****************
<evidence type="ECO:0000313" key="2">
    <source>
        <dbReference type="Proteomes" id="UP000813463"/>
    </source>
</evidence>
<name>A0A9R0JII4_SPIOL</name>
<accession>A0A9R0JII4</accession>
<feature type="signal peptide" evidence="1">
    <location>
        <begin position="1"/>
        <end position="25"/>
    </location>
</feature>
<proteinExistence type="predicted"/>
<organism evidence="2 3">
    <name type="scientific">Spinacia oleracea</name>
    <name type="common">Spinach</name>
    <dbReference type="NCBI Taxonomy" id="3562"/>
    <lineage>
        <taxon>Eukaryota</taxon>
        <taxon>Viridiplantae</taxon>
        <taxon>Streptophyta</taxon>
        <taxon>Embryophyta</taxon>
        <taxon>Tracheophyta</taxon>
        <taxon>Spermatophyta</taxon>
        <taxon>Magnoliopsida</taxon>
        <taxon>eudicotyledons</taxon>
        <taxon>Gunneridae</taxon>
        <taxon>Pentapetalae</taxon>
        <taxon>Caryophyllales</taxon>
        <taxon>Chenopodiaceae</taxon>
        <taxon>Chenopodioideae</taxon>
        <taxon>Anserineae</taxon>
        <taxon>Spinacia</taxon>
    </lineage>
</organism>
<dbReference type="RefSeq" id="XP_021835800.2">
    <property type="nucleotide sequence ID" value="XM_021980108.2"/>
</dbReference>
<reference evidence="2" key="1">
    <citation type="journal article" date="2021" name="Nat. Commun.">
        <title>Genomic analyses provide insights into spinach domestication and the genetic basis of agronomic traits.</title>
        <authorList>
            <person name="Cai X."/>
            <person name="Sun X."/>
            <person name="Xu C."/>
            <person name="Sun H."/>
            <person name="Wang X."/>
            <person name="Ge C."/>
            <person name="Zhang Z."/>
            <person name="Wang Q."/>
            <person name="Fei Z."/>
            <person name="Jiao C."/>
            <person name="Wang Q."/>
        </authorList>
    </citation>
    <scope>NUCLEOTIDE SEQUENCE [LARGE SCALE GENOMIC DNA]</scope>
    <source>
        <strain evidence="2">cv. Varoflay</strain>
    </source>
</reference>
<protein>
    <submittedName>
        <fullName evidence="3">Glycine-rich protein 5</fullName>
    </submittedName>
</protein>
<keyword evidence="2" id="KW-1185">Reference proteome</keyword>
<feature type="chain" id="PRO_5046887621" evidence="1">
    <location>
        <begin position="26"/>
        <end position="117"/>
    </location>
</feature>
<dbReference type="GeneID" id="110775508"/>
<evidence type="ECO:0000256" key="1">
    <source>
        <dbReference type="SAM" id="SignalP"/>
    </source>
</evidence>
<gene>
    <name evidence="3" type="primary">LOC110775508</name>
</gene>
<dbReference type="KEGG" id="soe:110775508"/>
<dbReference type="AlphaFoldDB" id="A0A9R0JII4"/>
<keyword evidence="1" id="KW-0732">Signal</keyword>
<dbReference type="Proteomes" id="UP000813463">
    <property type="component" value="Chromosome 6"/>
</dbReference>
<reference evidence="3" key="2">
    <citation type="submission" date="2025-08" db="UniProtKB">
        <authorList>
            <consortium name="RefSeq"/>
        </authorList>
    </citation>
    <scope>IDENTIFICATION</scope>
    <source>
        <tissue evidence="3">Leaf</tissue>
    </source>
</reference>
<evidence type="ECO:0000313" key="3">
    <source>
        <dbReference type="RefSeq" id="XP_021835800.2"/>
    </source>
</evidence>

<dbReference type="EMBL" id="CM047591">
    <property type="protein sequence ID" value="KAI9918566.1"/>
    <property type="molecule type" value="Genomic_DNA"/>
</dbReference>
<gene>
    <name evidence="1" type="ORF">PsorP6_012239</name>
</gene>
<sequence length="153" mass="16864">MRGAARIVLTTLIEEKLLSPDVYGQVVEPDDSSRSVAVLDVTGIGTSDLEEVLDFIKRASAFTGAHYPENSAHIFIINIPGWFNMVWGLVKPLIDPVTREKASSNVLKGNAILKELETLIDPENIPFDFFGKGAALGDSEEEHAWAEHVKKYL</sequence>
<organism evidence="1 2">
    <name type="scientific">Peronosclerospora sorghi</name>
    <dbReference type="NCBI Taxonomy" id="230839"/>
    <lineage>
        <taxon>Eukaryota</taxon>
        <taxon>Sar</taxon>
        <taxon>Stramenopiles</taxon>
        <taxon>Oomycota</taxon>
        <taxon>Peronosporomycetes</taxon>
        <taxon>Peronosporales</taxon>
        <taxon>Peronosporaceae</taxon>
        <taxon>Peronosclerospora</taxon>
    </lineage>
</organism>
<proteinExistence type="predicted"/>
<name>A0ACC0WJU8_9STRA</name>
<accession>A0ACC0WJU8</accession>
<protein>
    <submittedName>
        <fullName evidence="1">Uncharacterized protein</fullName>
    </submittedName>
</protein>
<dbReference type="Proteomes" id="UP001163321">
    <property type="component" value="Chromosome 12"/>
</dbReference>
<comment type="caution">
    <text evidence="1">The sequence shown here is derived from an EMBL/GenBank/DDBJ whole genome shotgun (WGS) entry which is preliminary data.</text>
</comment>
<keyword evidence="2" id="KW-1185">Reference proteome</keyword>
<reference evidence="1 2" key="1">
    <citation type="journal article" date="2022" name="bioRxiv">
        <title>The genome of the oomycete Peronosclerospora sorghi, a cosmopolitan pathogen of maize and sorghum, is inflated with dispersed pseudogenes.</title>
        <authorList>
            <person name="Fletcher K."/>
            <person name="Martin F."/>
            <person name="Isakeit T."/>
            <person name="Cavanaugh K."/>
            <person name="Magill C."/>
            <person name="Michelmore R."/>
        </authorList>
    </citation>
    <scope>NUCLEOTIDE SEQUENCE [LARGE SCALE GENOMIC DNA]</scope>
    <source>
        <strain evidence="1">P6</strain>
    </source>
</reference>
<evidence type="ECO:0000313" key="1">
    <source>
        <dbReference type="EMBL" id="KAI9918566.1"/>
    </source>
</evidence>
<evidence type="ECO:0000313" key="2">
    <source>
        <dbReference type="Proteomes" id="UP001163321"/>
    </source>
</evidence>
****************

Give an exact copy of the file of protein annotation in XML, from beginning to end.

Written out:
<evidence type="ECO:0000313" key="2">
    <source>
        <dbReference type="Proteomes" id="UP000813463"/>
    </source>
</evidence>
<name>A0A9R0JII4_SPIOL</name>
<accession>A0A9R0JII4</accession>
<feature type="signal peptide" evidence="1">
    <location>
        <begin position="1"/>
        <end position="25"/>
    </location>
</feature>
<proteinExistence type="predicted"/>
<organism evidence="2 3">
    <name type="scientific">Spinacia oleracea</name>
    <name type="common">Spinach</name>
    <dbReference type="NCBI Taxonomy" id="3562"/>
    <lineage>
        <taxon>Eukaryota</taxon>
        <taxon>Viridiplantae</taxon>
        <taxon>Streptophyta</taxon>
        <taxon>Embryophyta</taxon>
        <taxon>Tracheophyta</taxon>
        <taxon>Spermatophyta</taxon>
        <taxon>Magnoliopsida</taxon>
        <taxon>eudicotyledons</taxon>
        <taxon>Gunneridae</taxon>
        <taxon>Pentapetalae</taxon>
        <taxon>Caryophyllales</taxon>
        <taxon>Chenopodiaceae</taxon>
        <taxon>Chenopodioideae</taxon>
        <taxon>Anserineae</taxon>
        <taxon>Spinacia</taxon>
    </lineage>
</organism>
<dbReference type="RefSeq" id="XP_021835800.2">
    <property type="nucleotide sequence ID" value="XM_021980108.2"/>
</dbReference>
<reference evidence="2" key="1">
    <citation type="journal article" date="2021" name="Nat. Commun.">
        <title>Genomic analyses provide insights into spinach domestication and the genetic basis of agronomic traits.</title>
        <authorList>
            <person name="Cai X."/>
            <person name="Sun X."/>
            <person name="Xu C."/>
            <person name="Sun H."/>
            <person name="Wang X."/>
            <person name="Ge C."/>
            <person name="Zhang Z."/>
            <person name="Wang Q."/>
            <person name="Fei Z."/>
            <person name="Jiao C."/>
            <person name="Wang Q."/>
        </authorList>
    </citation>
    <scope>NUCLEOTIDE SEQUENCE [LARGE SCALE GENOMIC DNA]</scope>
    <source>
        <strain evidence="2">cv. Varoflay</strain>
    </source>
</reference>
<protein>
    <submittedName>
        <fullName evidence="3">Glycine-rich protein 5</fullName>
    </submittedName>
</protein>
<keyword evidence="2" id="KW-1185">Reference proteome</keyword>
<feature type="chain" id="PRO_5046887621" evidence="1">
    <location>
        <begin position="26"/>
        <end position="117"/>
    </location>
</feature>
<dbReference type="GeneID" id="110775508"/>
<evidence type="ECO:0000256" key="1">
    <source>
        <dbReference type="SAM" id="SignalP"/>
    </source>
</evidence>
<gene>
    <name evidence="3" type="primary">LOC110775508</name>
</gene>
<dbReference type="KEGG" id="soe:110775508"/>
<dbReference type="AlphaFoldDB" id="A0A9R0JII4"/>
<keyword evidence="1" id="KW-0732">Signal</keyword>
<dbReference type="Proteomes" id="UP000813463">
    <property type="component" value="Chromosome 6"/>
</dbReference>
<reference evidence="3" key="2">
    <citation type="submission" date="2025-08" db="UniProtKB">
        <authorList>
            <consortium name="RefSeq"/>
        </authorList>
    </citation>
    <scope>IDENTIFICATION</scope>
    <source>
        <tissue evidence="3">Leaf</tissue>
    </source>
</reference>
<evidence type="ECO:0000313" key="3">
    <source>
        <dbReference type="RefSeq" id="XP_021835800.2"/>
    </source>
</evidence>

<dbReference type="EMBL" id="CM047591">
    <property type="protein sequence ID" value="KAI9918566.1"/>
    <property type="molecule type" value="Genomic_DNA"/>
</dbReference>
<gene>
    <name evidence="1" type="ORF">PsorP6_012239</name>
</gene>
<sequence length="153" mass="16864">MRGAARIVLTTLIEEKLLSPDVYGQVVEPDDSSRSVAVLDVTGIGTSDLEEVLDFIKRASAFTGAHYPENSAHIFIINIPGWFNMVWGLVKPLIDPVTREKASSNVLKGNAILKELETLIDPENIPFDFFGKGAALGDSEEEHAWAEHVKKYL</sequence>
<organism evidence="1 2">
    <name type="scientific">Peronosclerospora sorghi</name>
    <dbReference type="NCBI Taxonomy" id="230839"/>
    <lineage>
        <taxon>Eukaryota</taxon>
        <taxon>Sar</taxon>
        <taxon>Stramenopiles</taxon>
        <taxon>Oomycota</taxon>
        <taxon>Peronosporomycetes</taxon>
        <taxon>Peronosporales</taxon>
        <taxon>Peronosporaceae</taxon>
        <taxon>Peronosclerospora</taxon>
    </lineage>
</organism>
<proteinExistence type="predicted"/>
<name>A0ACC0WJU8_9STRA</name>
<accession>A0ACC0WJU8</accession>
<protein>
    <submittedName>
        <fullName evidence="1">Uncharacterized protein</fullName>
    </submittedName>
</protein>
<dbReference type="Proteomes" id="UP001163321">
    <property type="component" value="Chromosome 12"/>
</dbReference>
<comment type="caution">
    <text evidence="1">The sequence shown here is derived from an EMBL/GenBank/DDBJ whole genome shotgun (WGS) entry which is preliminary data.</text>
</comment>
<keyword evidence="2" id="KW-1185">Reference proteome</keyword>
<reference evidence="1 2" key="1">
    <citation type="journal article" date="2022" name="bioRxiv">
        <title>The genome of the oomycete Peronosclerospora sorghi, a cosmopolitan pathogen of maize and sorghum, is inflated with dispersed pseudogenes.</title>
        <authorList>
            <person name="Fletcher K."/>
            <person name="Martin F."/>
            <person name="Isakeit T."/>
            <person name="Cavanaugh K."/>
            <person name="Magill C."/>
            <person name="Michelmore R."/>
        </authorList>
    </citation>
    <scope>NUCLEOTIDE SEQUENCE [LARGE SCALE GENOMIC DNA]</scope>
    <source>
        <strain evidence="1">P6</strain>
    </source>
</reference>
<evidence type="ECO:0000313" key="1">
    <source>
        <dbReference type="EMBL" id="KAI9918566.1"/>
    </source>
</evidence>
<evidence type="ECO:0000313" key="2">
    <source>
        <dbReference type="Proteomes" id="UP001163321"/>
    </source>
</evidence>